At the end of it, Comiket leaves you with a tired but wonderful feeling, as you go back to count your loot (which can’t even fit in one picture). I can’t quite describe how that feeling is like, but it’s something of awe, satisfaction, amazement, and accomplishment. Comiket is an amazing experience that will keep you going back for more! However, as you leave, there’s always someone to remind you…

This way to reality.

“Reality, this way ->” is what the sign says.

International Cosplay Day & A Certain Magical Event

27 Aug , 2011,
Crimson
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The 27th of August saw two events happening – the worldwide International Cosplay Day,  and A Certain Magical Event (A.C.M.E.) III at Suntec City Convention Hall.

To quote International Cosplay Day founder Jennifer Alice, “This 27th of August will be a day like no other. You will wake up. You will put on cosplay (you will hopefully shower before hand). And you will live without regulations. It WILL be bold. It WILL be daring. But know that out there in the world, others will be joining you on this epic endeavor.”

A casual check of the event fan page revealed that there were some 8,000 participants worldwide (though there were only a token number from Singapore), so this blogger decided to throw his hat in the ring, and tossed on a casual cosplay wig for the day to celebrate the occasion. XD

But while International Cosplay Day was a non-event, A.C.M.E. III proved different. The character goods and otaku merchandise fair saw hordes of anime and manga fans thronging to the foyer of Suntec City Convention Hall’s third level, outside Halls 320, 325 and 326, where highlights included Bushiroad and Touhou Hisoutensoku tournaments, as well as booths stocking a plethora of products and merchandise.

Here are some photos from the event:


We’ve also managed to set up an interview with Collateral Damage Studios, so look out for our article soon, when we delve into the doujin publishing scene!

Until then, cheerio!

Rockin’ the Comifest – Part Deux

6 Jun , 2011,
Crimson
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It's Comifest 2, and it's a riot of people and exhibitors!

The weekend was jam-packed with two cosplay events – the second Comifest and the quarterly Haru Bazaar at *SCAPE. With my tight schedule, I could only choose one or the other, so I opted for the former, rather than the latter.

It’d rained all Saturday morning, so it was with a fair bit of trepidation that I stepped into the Civil Service Club at Bukit Batok. From pictures posted on the Comifest website, I’d half expected the event to be little more than a buncha stalls placed around the pool area with scant shelter, making for a rather wet and humorless event indeed.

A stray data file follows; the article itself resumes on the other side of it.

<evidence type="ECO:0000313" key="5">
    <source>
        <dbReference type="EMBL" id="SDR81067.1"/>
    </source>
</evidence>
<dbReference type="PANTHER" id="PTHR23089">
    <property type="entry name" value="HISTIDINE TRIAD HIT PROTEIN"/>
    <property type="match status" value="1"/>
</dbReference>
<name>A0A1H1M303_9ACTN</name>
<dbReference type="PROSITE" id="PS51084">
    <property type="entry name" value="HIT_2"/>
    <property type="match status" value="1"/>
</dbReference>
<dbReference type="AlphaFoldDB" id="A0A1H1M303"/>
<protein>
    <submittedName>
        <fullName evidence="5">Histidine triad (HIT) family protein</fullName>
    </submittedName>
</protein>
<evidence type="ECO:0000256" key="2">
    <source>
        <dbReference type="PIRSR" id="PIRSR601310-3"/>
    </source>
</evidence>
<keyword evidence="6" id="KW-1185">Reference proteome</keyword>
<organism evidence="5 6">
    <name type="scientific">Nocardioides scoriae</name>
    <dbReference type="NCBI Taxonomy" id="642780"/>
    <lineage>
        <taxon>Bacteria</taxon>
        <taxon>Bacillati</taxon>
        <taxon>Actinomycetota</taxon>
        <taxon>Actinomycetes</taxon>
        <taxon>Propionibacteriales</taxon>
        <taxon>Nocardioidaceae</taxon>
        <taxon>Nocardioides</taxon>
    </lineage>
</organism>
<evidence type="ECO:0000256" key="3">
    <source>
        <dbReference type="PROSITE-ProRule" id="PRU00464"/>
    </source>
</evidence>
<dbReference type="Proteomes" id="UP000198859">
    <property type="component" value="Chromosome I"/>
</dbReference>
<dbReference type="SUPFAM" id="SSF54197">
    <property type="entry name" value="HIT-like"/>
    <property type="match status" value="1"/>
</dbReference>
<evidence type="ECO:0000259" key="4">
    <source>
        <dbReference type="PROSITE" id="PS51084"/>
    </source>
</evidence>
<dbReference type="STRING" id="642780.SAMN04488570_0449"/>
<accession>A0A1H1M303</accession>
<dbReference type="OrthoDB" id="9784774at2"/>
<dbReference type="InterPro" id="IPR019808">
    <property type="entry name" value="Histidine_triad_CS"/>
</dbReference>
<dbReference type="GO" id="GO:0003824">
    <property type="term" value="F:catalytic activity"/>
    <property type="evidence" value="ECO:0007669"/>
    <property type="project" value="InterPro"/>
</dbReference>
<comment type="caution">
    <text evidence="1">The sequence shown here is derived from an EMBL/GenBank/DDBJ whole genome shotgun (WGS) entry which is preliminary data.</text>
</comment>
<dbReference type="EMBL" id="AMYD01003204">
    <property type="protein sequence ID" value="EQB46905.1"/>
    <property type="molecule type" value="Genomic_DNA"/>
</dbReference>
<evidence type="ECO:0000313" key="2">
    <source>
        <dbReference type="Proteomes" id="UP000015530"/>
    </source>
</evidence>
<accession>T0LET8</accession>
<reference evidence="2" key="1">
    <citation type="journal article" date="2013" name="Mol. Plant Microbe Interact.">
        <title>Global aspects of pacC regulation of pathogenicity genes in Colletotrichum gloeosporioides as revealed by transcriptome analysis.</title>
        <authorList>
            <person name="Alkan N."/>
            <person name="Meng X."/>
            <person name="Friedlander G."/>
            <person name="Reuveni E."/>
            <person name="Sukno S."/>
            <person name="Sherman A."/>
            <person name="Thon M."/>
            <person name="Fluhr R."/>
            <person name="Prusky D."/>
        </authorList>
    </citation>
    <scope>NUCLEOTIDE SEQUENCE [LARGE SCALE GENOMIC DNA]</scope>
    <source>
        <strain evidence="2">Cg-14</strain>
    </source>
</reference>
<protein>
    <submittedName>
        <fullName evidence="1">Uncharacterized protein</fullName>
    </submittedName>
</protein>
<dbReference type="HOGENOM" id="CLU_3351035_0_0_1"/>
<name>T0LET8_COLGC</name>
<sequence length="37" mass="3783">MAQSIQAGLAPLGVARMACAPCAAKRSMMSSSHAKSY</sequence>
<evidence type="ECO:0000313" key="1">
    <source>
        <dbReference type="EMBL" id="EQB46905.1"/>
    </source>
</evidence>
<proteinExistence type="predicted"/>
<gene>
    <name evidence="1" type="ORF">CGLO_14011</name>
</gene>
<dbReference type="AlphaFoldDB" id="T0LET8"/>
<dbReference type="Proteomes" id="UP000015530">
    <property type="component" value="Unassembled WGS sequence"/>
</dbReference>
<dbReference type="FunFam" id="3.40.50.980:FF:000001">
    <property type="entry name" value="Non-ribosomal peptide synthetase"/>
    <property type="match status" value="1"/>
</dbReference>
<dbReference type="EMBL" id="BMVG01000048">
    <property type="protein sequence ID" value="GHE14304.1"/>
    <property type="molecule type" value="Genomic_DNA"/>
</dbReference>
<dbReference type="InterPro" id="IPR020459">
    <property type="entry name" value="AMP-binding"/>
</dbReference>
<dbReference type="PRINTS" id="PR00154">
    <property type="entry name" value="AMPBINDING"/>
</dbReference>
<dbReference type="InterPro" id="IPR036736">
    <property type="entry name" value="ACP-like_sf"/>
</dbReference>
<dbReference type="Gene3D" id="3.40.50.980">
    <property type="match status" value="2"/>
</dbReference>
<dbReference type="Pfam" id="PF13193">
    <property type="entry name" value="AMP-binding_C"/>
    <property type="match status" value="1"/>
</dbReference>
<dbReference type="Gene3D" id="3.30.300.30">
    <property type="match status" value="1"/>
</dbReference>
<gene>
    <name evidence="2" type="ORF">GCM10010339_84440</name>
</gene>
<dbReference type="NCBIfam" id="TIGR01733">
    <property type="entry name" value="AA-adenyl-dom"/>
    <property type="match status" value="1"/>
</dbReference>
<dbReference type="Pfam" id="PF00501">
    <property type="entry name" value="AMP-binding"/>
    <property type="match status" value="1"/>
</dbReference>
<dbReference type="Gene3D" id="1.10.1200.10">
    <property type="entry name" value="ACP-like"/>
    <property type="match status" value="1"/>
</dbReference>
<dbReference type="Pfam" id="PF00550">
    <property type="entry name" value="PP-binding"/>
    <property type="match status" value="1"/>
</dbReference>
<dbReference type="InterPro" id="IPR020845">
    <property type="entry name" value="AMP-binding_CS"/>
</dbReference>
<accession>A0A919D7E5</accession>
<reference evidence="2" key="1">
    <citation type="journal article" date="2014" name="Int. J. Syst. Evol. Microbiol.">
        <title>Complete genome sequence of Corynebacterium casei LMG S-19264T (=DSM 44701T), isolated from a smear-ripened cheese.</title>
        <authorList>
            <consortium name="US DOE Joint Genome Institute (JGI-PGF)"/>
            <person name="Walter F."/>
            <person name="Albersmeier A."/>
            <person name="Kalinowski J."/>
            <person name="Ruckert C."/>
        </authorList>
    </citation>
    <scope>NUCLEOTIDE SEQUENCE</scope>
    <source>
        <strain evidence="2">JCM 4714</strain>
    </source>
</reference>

Fortunately, the rain had petered out by the time I arrived, and the weather had taken on a passably balmy (well, actually hot) quality. Exhibitor stalls were neatly spaced along the sheltered walkway on the third level, affording ample room for visitors and cosplayers alike to mill about and browse. It was certainly an improvement from the first incarnation, which happened awhile back.

Strategy Entertainment showcasing their Romance of the Three Kingdoms inspired card game.

Dream Walker, now onto its third book.

The key exhibitors were local doujin group Comix Pandora and TCZ Studios, but this time, Strategy Entertainment and Cherry Credits had a presence as well. There was even an exhibitor from Thailand (and his work was awesome, by the way).

The latest Cherry Credits MMO, Dragon Nest, was definitely a crowd stopper. It’s crisp, clean graphics, action based gameplay, and cut scenes were pretty incredible, and even a diehard gaming purist like me was impressed.

One thing that Comifest did different this time was with the inclusion of seminars.

Taking a leaf outta foreign cons’ books, the organizers invited speakers to conduct talks and demonstrations on a variety of topics, ranging from cartoon drawing to game creation.

It was definitely a step up, and in the right direction too, judging from the crowd the sessions attracted.

The Cartoon Drawing Seminar - Even cosplayers were in attendance. XD

There were myriad cosplayers at Comifest too, together with the requisite (and proverbial) wall of photographers, spicing up the event with their Bleach, Naruto, Reborn and Vocaloid outfits.

It’s a bit of a shame that I couldn’t stay longer. I had a Dungeons & Dragons session that afternoon, so I had to leg it after about 2 hours. Still, it was a pretty cool event, and I sure hope there’s gonna be another Comifest next year, with more exhibitors and independent artists!

Here are some additional snaps from the event. XD

Photographers and cosplayers doing their thang.

Preview of Dragon Nest and its character creation mechanics.

Hui Xian, the creator of Dream Walker doing a live art demo.

The Thai doujin artists and their kickass artwork.

A closer look at their "Everyday Fantasy".

Rockin' the Comifest

7 Mar , 2011,
Crimson
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A crowded Doujin booth. It's obvious that Singaporeans don't mind merchandise. XD

I dropped by Suntec City over the weekend to check out the Singapore ComiFest.

Organized by Fullhouse Communication and Wee Tian Beng’s homegrown TCZ Studio, ComiFest was touted as a mini convention for anime, comic and game lovers.

The event promised two days of freebies, fun, and an eclectic spread of Doujin merchandise from local artists.

Furthermore, it sold itself as a cosplay friendly event, which accounted for the droves of costumers there to parade in their newest togs and strut their stuff.

As it turned out, ComiFest sparked a storm of controversy amongst cosplayers and photographers, especially those frequenting the SGCafe forums.

Many questioned the organizers’ rationale for sharing the Concourse with a wedding fair, the exhibition layout, crowd control measures, and purportedly, unoptimized use of event space.

The ever present wall of photographers. A staple at any event.

All in all, the event wasn’t that iffy.

Sure, while I did notice the relatively narrow aisles and the clump of Doujin booths sandwiched in between wedding planners, it certainly wasn’t the end of the world.